“Thank You for your service,…..” You have heard it many times and when it first started, it was closer to 9/11.
That was 14 years ago and the flags are back in their boxes and off the cars.
A veteran understands what another veteran went through. In the ’40’s just about every male served or was supporting the war effort. Today it is just under 1/2 of 1% of our population that serves. That is a sad statistic.
Many of our men and women are home from the sandbox and are now starting families. Most of them are having a hard time re-acclimating. For this old fellow, Vietnam is a long time ago. My tour was just one year and nothing to speak about, especially when compared to the many untold stories of soldiers, sailors, and airmen that died over there.
Their stories were often just brief obits. Maybe just a line in the death notices. They never got home to share the good or the bad of their tour in ‘Nam. Drafted right out of high school or from a failing semester in college, they raced through boot camp, advanced training, and boarded a World Airways island-hopping flight from Travis Air Base to Tan Son Nhut or Cam Ram Bay.
They never came home to bend an elbow at a bar, got to jump in a lake with hometown friends, to watch Jaws or One Who Flew Over the Cuckoo’s Nest at a drive-in movie. They didn’t go back to college, work in the mill alongside dad or Uncle Will in Pittsburgh, or to smile or maybe wink at a new cute girl.
They never got a chance to start their family to continue their name and legacy. Their story is now a story of brides not to be, of children never conceived, of school plays never having his unborn son star in, or have him become the Bill Gates or Steve Jobs of their day.
When this writer’s son left for war in Afghanistan, I went to action. It was time to get off the sidelines and do something at home. My boy was now overseas and his wife was then with child. When duty calls, you go.
I have been donating countless hours to veterans, veterans groups, and their special needs ever since. I did not stop when he got home safe. Many more are still there.
I am not unique or alone. There are thousands and thousands of veterans just like me doing what we can do to make a difference.
We do it to remember those who did not or could not return with us. That is what haunts many a veteran. We just don’t know how we got back, where our buddies didn’t. We visit the wall and look for names of those we served with and ask, “Is he here?” Sometimes we are elated not to find a name. Other times we are saddened and troubled.
Soon, we will be stepping up the pace on a Veterans Memorial at Chapel Hill. It is one of my projects as a local veteran.
When the question came up as to “Why doesn’t Chapel Hill have a veterans memorial?” we answered. We created a veterans committee for a memorial. It is for our local veterans. It is not just for the dead. We’ll have a place to reflect, to touch, to remember. A safe, quiet sanctuary to reflect and say “thank you.” Thank you for getting me home. Thank you for giving me a chance to make a difference. Thank you for helping build a memorial to those I served and lived with.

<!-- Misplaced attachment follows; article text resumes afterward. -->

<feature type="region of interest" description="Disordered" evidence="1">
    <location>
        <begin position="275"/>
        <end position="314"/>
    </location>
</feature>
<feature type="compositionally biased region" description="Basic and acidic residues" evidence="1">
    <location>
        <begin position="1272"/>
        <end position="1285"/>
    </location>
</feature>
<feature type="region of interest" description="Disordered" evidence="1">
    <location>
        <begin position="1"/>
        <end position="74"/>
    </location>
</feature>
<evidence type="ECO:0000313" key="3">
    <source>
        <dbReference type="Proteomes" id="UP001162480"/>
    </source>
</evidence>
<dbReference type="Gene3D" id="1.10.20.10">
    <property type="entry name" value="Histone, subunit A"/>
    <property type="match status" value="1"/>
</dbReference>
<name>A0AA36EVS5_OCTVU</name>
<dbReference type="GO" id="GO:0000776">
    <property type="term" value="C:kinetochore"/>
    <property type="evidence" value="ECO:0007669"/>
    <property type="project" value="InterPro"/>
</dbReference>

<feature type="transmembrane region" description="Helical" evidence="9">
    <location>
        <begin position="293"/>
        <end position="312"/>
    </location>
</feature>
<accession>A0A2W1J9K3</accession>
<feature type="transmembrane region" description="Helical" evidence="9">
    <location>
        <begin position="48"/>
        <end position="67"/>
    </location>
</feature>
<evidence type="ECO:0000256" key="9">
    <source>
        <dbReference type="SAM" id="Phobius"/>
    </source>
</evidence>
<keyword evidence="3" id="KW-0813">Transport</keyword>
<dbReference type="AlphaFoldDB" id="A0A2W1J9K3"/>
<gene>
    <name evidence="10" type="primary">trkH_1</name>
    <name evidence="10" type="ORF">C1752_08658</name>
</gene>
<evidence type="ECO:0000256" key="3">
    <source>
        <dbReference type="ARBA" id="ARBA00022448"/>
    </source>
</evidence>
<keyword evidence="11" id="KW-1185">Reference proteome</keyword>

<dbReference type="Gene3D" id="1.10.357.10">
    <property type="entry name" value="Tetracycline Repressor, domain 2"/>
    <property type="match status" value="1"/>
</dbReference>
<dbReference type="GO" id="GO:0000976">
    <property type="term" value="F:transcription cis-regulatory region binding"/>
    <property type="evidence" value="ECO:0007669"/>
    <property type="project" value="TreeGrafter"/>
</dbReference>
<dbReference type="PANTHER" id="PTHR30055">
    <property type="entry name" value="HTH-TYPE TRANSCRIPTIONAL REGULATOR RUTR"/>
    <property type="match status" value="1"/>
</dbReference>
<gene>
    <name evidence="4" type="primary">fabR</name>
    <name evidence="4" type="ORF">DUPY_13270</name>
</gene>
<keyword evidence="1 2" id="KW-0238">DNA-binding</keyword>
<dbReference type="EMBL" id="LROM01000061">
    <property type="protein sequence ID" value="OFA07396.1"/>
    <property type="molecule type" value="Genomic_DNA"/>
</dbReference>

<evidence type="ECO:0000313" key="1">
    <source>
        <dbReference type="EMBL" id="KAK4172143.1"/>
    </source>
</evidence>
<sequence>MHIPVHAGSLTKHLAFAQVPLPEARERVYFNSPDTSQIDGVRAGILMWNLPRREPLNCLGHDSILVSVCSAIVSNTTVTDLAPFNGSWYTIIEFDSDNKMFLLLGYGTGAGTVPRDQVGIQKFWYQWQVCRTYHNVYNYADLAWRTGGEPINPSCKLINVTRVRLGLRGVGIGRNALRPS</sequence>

We have Chapel Hill Town Council support and a preliminary design. The memorial is not just for those who died in action. It is also especially for those men and women who started life in Chapel Hill or came back to our area to grow a family and make a difference. There are great names and names you may never had heard of. Names like UNC President William C. “Bill” Friday, UNC Chapel Hill Lightweight Boxing Champion C. V. Cummings, Dr. Sam Klauber, Coach Dean E. Smith, Robert Patton, and renown clothier Milton Julian. All were cut from the same bolt of cloth. None really spoke of their military service. It was not about them. It was about those they served with and those they left behind. Learn more about the memorial
I just wanted to share this with you, as a member of Chapel Hill Post 6, as an example of a project that puts veterans in the face of the community. They can’t miss a veteran who gets involved. They know who we are from our badges, blue caps, breast emblems, and car decals. They see us in the mall, at Walmart, on a city bus, at the library, or at Seymour Center.
If you are like me, you’re saying, “I don’t want to be thanked for my service, I want to have others help us grow by being active in or with a veterans organization. I need them to hand me a hammer, a bucket, supplies, food, or money that I can use to help other veterans and their families.”